Readying Maite Alberdi’s “The Eternal Memory” and Christopher Murray’s “Sorcery” for world premieres at this year’s Sundance Festival, “Spencer” director and producer Pablo and Juan de Dios Larraín’s Fabula has promoted Constanza Muñoz to VP of film at its North American office. The move comes as Fabula continues to expand into the English-language market. Muñoz will report to Andrew Hevia, Fabula head of film & TV for North America.
Setting out as a boutique art film producer which first made a splash with Pablo Larraín’s “Tony Manero,” Chile’s 2009 Oscar submission, few Latin American production companies have seen such energetic growth as Fabula.
After Pablo Larrain had directed his English-language debut, 2016’s “Jackie” with Natalie Portman, Fabula opened an office in the U.S. in 2018. Its founding aim was to produce not only titles from Larraín himself but also offer itself as a production base for other non-American directors who are seeking to move into English-language filmmaking but wary of losing total control of their projects in the U.S.
That process is now becoming a reality with stinging social thriller “Rich Flu,” directed by “The Platform’s” Galder Gaztelu-Urrutia, which is soon-to-wrap for Fabula and Spain’s Nostromo Pictures, with Carlos Juárez, Gaztelu-Urrutia and Albert Soler also producing.
In her new role at Fabula’s North America base, which she joined in 2018 after moving from its Santiago offices, Muñoz will focus on the company’s growing slate of English-language features for distribution on streaming platforms and in theaters, Fabula said Saturday in a written statement.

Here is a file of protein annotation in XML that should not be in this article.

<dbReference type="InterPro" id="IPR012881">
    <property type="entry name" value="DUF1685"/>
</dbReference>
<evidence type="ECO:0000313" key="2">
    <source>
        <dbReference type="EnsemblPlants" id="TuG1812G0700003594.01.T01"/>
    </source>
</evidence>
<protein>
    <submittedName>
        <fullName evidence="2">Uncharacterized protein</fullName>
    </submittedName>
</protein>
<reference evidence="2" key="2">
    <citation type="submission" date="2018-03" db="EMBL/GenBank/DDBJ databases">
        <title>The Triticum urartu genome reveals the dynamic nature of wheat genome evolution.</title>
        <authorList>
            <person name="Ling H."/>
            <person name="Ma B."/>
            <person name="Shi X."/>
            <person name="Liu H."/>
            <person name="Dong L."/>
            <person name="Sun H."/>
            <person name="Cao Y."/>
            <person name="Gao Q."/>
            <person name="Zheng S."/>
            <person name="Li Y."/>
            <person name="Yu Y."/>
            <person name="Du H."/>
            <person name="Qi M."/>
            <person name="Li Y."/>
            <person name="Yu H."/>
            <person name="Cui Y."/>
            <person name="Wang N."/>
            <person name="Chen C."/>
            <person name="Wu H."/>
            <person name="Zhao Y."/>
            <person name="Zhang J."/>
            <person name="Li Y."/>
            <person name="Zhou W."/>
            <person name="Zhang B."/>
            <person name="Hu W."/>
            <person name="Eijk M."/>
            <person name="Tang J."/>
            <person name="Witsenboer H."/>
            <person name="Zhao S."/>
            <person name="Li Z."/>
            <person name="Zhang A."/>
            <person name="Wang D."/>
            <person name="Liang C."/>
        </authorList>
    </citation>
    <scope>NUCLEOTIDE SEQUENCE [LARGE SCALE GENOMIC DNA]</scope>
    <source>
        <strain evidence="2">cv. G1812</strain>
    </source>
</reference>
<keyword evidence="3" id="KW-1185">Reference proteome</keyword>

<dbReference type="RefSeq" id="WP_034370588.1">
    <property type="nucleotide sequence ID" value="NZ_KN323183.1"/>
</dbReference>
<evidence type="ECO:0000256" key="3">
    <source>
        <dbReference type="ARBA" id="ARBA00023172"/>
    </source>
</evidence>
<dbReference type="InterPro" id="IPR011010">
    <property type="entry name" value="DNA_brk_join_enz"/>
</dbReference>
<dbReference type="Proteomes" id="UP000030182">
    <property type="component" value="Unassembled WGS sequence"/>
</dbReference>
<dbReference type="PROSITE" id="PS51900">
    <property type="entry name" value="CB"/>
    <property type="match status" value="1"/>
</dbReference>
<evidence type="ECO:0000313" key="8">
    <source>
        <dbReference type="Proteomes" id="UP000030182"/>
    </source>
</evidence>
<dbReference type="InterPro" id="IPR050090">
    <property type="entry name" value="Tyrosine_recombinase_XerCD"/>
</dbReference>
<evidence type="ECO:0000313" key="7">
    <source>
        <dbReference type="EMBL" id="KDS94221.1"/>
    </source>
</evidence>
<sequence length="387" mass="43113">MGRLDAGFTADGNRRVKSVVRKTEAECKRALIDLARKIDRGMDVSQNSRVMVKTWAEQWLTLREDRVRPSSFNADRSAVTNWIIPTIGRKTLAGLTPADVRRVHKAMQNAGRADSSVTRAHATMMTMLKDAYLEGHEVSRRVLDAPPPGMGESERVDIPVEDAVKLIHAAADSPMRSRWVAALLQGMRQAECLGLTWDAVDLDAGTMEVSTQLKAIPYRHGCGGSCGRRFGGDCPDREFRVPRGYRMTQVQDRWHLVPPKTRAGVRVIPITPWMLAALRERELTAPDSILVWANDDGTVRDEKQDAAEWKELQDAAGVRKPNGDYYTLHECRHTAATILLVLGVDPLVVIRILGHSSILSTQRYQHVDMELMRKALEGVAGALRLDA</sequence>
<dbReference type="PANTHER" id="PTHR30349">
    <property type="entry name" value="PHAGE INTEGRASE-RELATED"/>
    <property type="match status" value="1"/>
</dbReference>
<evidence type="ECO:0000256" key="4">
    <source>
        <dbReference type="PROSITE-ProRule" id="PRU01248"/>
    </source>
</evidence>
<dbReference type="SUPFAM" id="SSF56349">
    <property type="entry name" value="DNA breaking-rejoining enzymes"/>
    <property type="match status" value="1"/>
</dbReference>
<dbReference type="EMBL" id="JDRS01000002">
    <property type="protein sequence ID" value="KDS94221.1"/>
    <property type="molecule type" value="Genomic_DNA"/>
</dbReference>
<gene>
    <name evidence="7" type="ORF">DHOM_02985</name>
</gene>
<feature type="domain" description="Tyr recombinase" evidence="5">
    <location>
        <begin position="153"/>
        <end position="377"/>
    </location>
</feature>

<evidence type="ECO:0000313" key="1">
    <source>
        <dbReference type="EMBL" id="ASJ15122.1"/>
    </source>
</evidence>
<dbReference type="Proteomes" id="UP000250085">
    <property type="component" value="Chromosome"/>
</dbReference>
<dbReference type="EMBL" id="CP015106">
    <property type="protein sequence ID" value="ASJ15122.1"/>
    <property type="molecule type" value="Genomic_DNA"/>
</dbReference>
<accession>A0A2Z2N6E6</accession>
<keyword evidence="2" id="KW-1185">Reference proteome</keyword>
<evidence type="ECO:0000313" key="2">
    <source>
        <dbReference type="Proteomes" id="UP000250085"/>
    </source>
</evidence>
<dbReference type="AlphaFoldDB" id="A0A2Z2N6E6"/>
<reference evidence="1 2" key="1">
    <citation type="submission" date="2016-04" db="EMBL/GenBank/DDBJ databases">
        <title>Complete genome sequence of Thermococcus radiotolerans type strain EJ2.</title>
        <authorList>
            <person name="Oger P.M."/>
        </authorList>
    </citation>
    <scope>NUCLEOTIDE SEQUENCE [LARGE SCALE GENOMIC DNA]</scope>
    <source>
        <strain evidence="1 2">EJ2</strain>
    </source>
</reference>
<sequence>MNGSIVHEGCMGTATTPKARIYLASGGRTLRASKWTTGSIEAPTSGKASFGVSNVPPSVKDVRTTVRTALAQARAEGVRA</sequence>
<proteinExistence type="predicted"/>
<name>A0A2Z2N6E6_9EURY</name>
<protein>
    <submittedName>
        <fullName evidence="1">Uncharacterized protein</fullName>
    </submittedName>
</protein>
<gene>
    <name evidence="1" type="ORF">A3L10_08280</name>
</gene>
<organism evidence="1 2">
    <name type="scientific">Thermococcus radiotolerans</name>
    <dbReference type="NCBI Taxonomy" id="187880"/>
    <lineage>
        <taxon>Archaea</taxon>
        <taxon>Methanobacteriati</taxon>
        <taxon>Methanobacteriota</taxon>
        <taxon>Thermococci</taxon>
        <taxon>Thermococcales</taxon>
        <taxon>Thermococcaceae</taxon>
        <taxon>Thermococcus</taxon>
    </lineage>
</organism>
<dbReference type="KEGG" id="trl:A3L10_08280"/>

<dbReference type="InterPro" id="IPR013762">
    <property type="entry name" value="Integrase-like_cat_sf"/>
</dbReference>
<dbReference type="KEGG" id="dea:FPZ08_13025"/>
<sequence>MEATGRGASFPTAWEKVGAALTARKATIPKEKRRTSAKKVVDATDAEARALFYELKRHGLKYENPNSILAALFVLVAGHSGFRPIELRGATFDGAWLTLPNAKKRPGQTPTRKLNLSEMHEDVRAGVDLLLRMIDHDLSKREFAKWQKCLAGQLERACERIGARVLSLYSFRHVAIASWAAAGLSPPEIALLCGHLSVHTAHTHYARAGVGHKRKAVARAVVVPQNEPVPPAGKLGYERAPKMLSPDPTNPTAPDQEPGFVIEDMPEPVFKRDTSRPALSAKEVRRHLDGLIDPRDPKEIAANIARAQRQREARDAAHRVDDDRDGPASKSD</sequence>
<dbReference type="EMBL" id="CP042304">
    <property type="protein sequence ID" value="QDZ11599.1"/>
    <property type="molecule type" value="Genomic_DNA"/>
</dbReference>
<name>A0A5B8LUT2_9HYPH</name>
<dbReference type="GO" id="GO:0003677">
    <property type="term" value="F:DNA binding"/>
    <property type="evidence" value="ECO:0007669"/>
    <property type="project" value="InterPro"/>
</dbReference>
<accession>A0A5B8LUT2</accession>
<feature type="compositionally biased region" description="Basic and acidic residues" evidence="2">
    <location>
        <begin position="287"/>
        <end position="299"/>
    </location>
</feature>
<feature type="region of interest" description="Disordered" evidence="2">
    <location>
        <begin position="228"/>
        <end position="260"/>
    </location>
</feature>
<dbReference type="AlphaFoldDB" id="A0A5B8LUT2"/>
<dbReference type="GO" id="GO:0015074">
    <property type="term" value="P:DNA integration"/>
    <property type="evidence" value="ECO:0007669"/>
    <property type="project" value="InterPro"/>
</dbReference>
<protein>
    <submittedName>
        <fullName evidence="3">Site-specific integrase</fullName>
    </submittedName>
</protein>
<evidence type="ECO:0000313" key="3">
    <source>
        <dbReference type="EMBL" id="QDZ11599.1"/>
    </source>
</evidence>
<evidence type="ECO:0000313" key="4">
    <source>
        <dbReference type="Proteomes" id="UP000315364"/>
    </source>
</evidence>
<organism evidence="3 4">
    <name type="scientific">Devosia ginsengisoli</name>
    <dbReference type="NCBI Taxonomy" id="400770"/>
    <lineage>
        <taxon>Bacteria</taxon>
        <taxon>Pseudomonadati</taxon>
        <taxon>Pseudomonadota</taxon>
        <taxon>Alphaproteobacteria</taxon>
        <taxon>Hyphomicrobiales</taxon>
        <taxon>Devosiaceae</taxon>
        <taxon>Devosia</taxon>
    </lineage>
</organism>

“Constanza has been an essential part of the North American office for the last three years,” said Juan de Dios Larraín, “and this promotion is a testament to her excellent work.”
“I’m thrilled to work with some of the best creatives in the business” added Muñoz, “and I’m grateful for the opportunity to keep expanding Fabula’s footprint in the U.S.”
Snagging a best documentary Oscar nomination for “The Mole Agent,” Alberdi is now building a good buzz with its follow-up, “The Eternal Memory,” which bows in Sundance’s World Cinema Documentary category on Jan. 22. It turns on the devastating effects of Alzheimer’s on an engaging but ageing married couple.
Murray’s third fiction feature, coming after 2016 Venice main competition contender “The Blind Christ,” “Sorcery” premieres in World Cinema Dramatic Competition also on Sunday.
Set on the island of Chiloé in the late 19th century, it turns on a young girl who embraces her indigenous culture, including its sorcery, rebelling after her father’s brutal murder on a settler’s farm. Fabula describes its as “a period horror film.” The real horror, Murray has intimated is “how one world view was imposed on another world view that was already there.”